Playing over changes - Guthrie Trapp with Papastache

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Guthries Trapp is absolutley amazing IMO - taste, tone and melody!

Anyway thought you might like this link as he goes through his approach to playing over changes,


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  • brilliant thanks for posting
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  • BradBrad Frets: 215
    A great player and really clear, good advice too. I'll be stealing some of those lines!
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  • mburekengemburekenge Frets: 663
    Brad said:
    A great player and really clear, good advice too. I'll be stealing some of those lines!
    Yeah. Guthrie is great.  Lava cables have a clinic on the tube with him and Josh smith on a similar topic which is also well worth checking out.

    I thought Brett pappa did a great job here. It's so effortless for GT that he can expand deeper and deeper. I thought Brett helped keep it accessible to mere mortals.

    Im gonna be nicking those lines too!
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  • AlexOAlexO Frets: 347
    Great thanks for posting. The colour of that 335 is stunning also!
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  • ModellistaModellista Frets: 951
    Don't want to micturate on anyone's chips but isn't that first 90 seconds just a bit of major pentatonic widdling with a few double stops thrown in for good measure?
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  • BradBrad Frets: 215
    Don't want to micturate on anyone's chips but isn't that first 90 seconds just a bit of major pentatonic widdling with a few double stops thrown in for good measure?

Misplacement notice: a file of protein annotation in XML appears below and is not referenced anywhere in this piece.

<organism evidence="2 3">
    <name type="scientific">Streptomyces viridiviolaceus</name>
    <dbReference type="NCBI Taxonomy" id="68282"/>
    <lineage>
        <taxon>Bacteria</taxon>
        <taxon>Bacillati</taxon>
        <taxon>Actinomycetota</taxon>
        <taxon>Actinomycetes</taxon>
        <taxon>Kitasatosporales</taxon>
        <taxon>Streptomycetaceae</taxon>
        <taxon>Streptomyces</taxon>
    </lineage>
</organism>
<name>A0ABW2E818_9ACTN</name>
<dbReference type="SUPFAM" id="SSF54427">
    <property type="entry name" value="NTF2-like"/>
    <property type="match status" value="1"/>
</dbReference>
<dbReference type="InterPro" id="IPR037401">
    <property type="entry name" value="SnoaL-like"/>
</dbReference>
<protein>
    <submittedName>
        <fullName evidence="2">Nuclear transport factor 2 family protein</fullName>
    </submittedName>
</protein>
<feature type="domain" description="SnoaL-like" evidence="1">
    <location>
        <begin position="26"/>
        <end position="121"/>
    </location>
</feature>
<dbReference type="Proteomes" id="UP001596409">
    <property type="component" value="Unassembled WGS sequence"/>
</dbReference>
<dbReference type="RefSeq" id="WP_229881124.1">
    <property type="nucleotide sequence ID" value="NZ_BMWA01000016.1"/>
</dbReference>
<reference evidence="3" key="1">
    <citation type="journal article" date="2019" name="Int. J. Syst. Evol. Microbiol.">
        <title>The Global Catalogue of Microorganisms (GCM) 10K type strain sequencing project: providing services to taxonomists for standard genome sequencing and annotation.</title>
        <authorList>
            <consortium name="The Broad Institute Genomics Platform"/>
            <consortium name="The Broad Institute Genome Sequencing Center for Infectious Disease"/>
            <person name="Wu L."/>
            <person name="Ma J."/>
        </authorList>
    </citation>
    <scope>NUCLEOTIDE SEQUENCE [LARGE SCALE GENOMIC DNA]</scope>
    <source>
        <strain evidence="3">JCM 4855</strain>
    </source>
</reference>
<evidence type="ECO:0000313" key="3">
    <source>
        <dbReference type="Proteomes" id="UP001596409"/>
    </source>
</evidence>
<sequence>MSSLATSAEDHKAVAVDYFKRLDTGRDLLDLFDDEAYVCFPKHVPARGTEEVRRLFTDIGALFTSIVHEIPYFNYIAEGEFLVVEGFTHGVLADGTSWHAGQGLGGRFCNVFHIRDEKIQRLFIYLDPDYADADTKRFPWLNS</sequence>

I think we’re hearing very different things in that case :smile: 
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  • Matt_McGMatt_McG Frets: 121
    Whenever I watch all those country based session players -- or really country/jazz/RnB -- even going back to people like Reggie Young, what's clear is that they aren't doing anything particularly "clever" harmonically. But what they have completely nailed, is the basics, everywhere on the neck. So, they REALLY know every triad, every chord, every inversion of those chords, playing them in a single position, playing them up and down the neck. And they know all of the chord tones, their role in the relevant scale, etc. Just the fundamentals, but they know it with a depth and clarity that most players, even really good players, don't have.

    So they can just play over anything, and make it sounds melodic, and play an accompaniment that has loads of voice leading and harmonic movement, off the cuff.

    I mean, I can do that a bit, and if you asked me to tell you the 2nd inversion of X chord at N fret, or whatever I could do it. Perhaps even without a massive amount of thought. But I couldn't do it while improvising a fluid, interesting, melodic rhythm part over a tune I'd never heard before, and just been handed a skeleton chart for.
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  • bingefellerbingefeller Frets: 5526
    Don't want to micturate on anyone's chips but isn't that first 90 seconds just a bit of major pentatonic widdling with a few double stops thrown in for good measure?
    He's just got better note choice and phrasing than most of us lol.  

    I use to think that a lot of these great players were doing something different scale and note wise than most people, but they're not.  I had someone transcribe me some Pat Metheny solos to see what the magic formula was and there isn't one - he too was using basic CAGED and scalar patterns, just with incredible nuanced phrasing.
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  • Part 2 just up. Also amazing!
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  • vizviz Frets: 5166
    edited December 2018
    Don't want to micturate on anyone's chips but isn't that first 90 seconds just a bit of major pentatonic widdling with a few double stops thrown in for good measure?
    Well it’s the major scale actually because he plays the 4th and the 7th as well as the 1st, 2nd, 3rd, 5th and 6th. But essentially yes, you’re right. It’s just plain and simple noodling in the E major scale.